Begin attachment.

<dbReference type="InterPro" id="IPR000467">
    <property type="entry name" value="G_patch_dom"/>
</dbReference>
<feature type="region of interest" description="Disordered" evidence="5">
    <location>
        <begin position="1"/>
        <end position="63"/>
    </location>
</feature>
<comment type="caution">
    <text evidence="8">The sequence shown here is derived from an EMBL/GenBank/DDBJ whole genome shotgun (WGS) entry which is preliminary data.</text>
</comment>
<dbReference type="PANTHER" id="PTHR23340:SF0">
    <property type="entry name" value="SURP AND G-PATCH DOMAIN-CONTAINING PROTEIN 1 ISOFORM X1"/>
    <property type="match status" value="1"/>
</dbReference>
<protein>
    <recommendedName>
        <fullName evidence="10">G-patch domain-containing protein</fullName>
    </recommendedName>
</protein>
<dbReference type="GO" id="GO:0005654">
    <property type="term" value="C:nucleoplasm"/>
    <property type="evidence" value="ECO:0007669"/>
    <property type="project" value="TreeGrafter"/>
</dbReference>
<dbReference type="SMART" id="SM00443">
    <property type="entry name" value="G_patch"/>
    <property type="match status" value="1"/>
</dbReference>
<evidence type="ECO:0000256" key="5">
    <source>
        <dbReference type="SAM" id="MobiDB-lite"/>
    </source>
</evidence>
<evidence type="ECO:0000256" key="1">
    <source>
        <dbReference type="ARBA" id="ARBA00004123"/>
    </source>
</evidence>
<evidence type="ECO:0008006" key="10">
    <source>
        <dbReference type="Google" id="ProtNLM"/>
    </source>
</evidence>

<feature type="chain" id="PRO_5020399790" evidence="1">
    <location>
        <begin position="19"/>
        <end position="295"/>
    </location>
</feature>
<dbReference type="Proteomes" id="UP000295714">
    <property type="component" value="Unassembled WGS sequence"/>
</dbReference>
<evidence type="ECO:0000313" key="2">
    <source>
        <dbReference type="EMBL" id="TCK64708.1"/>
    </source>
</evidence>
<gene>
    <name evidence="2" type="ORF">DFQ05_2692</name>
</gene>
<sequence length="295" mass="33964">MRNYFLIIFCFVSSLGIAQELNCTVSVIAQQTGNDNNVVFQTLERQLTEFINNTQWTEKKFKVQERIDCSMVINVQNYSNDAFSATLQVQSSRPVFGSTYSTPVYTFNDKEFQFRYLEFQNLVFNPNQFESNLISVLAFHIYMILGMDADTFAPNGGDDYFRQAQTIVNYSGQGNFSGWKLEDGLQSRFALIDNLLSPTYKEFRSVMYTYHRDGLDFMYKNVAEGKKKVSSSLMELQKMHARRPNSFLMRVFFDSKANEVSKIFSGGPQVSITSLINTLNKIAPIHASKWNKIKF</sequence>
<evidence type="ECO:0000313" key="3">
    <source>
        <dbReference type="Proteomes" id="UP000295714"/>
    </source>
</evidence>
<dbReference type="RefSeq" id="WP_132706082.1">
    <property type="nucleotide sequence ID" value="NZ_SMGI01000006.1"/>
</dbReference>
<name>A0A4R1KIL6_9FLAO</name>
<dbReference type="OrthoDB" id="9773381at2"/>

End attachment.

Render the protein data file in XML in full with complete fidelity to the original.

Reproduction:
<dbReference type="InterPro" id="IPR000467">
    <property type="entry name" value="G_patch_dom"/>
</dbReference>
<feature type="region of interest" description="Disordered" evidence="5">
    <location>
        <begin position="1"/>
        <end position="63"/>
    </location>
</feature>
<comment type="caution">
    <text evidence="8">The sequence shown here is derived from an EMBL/GenBank/DDBJ whole genome shotgun (WGS) entry which is preliminary data.</text>
</comment>
<dbReference type="PANTHER" id="PTHR23340:SF0">
    <property type="entry name" value="SURP AND G-PATCH DOMAIN-CONTAINING PROTEIN 1 ISOFORM X1"/>
    <property type="match status" value="1"/>
</dbReference>
<protein>
    <recommendedName>
        <fullName evidence="10">G-patch domain-containing protein</fullName>
    </recommendedName>
</protein>
<dbReference type="GO" id="GO:0005654">
    <property type="term" value="C:nucleoplasm"/>
    <property type="evidence" value="ECO:0007669"/>
    <property type="project" value="TreeGrafter"/>
</dbReference>
<dbReference type="SMART" id="SM00443">
    <property type="entry name" value="G_patch"/>
    <property type="match status" value="1"/>
</dbReference>
<evidence type="ECO:0000256" key="5">
    <source>
        <dbReference type="SAM" id="MobiDB-lite"/>
    </source>
</evidence>
<evidence type="ECO:0000256" key="1">
    <source>
        <dbReference type="ARBA" id="ARBA00004123"/>
    </source>
</evidence>
<evidence type="ECO:0008006" key="10">
    <source>
        <dbReference type="Google" id="ProtNLM"/>
    </source>
</evidence>

<feature type="chain" id="PRO_5020399790" evidence="1">
    <location>
        <begin position="19"/>
        <end position="295"/>
    </location>
</feature>
<dbReference type="Proteomes" id="UP000295714">
    <property type="component" value="Unassembled WGS sequence"/>
</dbReference>
<evidence type="ECO:0000313" key="2">
    <source>
        <dbReference type="EMBL" id="TCK64708.1"/>
    </source>
</evidence>
<gene>
    <name evidence="2" type="ORF">DFQ05_2692</name>
</gene>
<sequence length="295" mass="33964">MRNYFLIIFCFVSSLGIAQELNCTVSVIAQQTGNDNNVVFQTLERQLTEFINNTQWTEKKFKVQERIDCSMVINVQNYSNDAFSATLQVQSSRPVFGSTYSTPVYTFNDKEFQFRYLEFQNLVFNPNQFESNLISVLAFHIYMILGMDADTFAPNGGDDYFRQAQTIVNYSGQGNFSGWKLEDGLQSRFALIDNLLSPTYKEFRSVMYTYHRDGLDFMYKNVAEGKKKVSSSLMELQKMHARRPNSFLMRVFFDSKANEVSKIFSGGPQVSITSLINTLNKIAPIHASKWNKIKF</sequence>
<evidence type="ECO:0000313" key="3">
    <source>
        <dbReference type="Proteomes" id="UP000295714"/>
    </source>
</evidence>
<dbReference type="RefSeq" id="WP_132706082.1">
    <property type="nucleotide sequence ID" value="NZ_SMGI01000006.1"/>
</dbReference>
<name>A0A4R1KIL6_9FLAO</name>
<dbReference type="OrthoDB" id="9773381at2"/>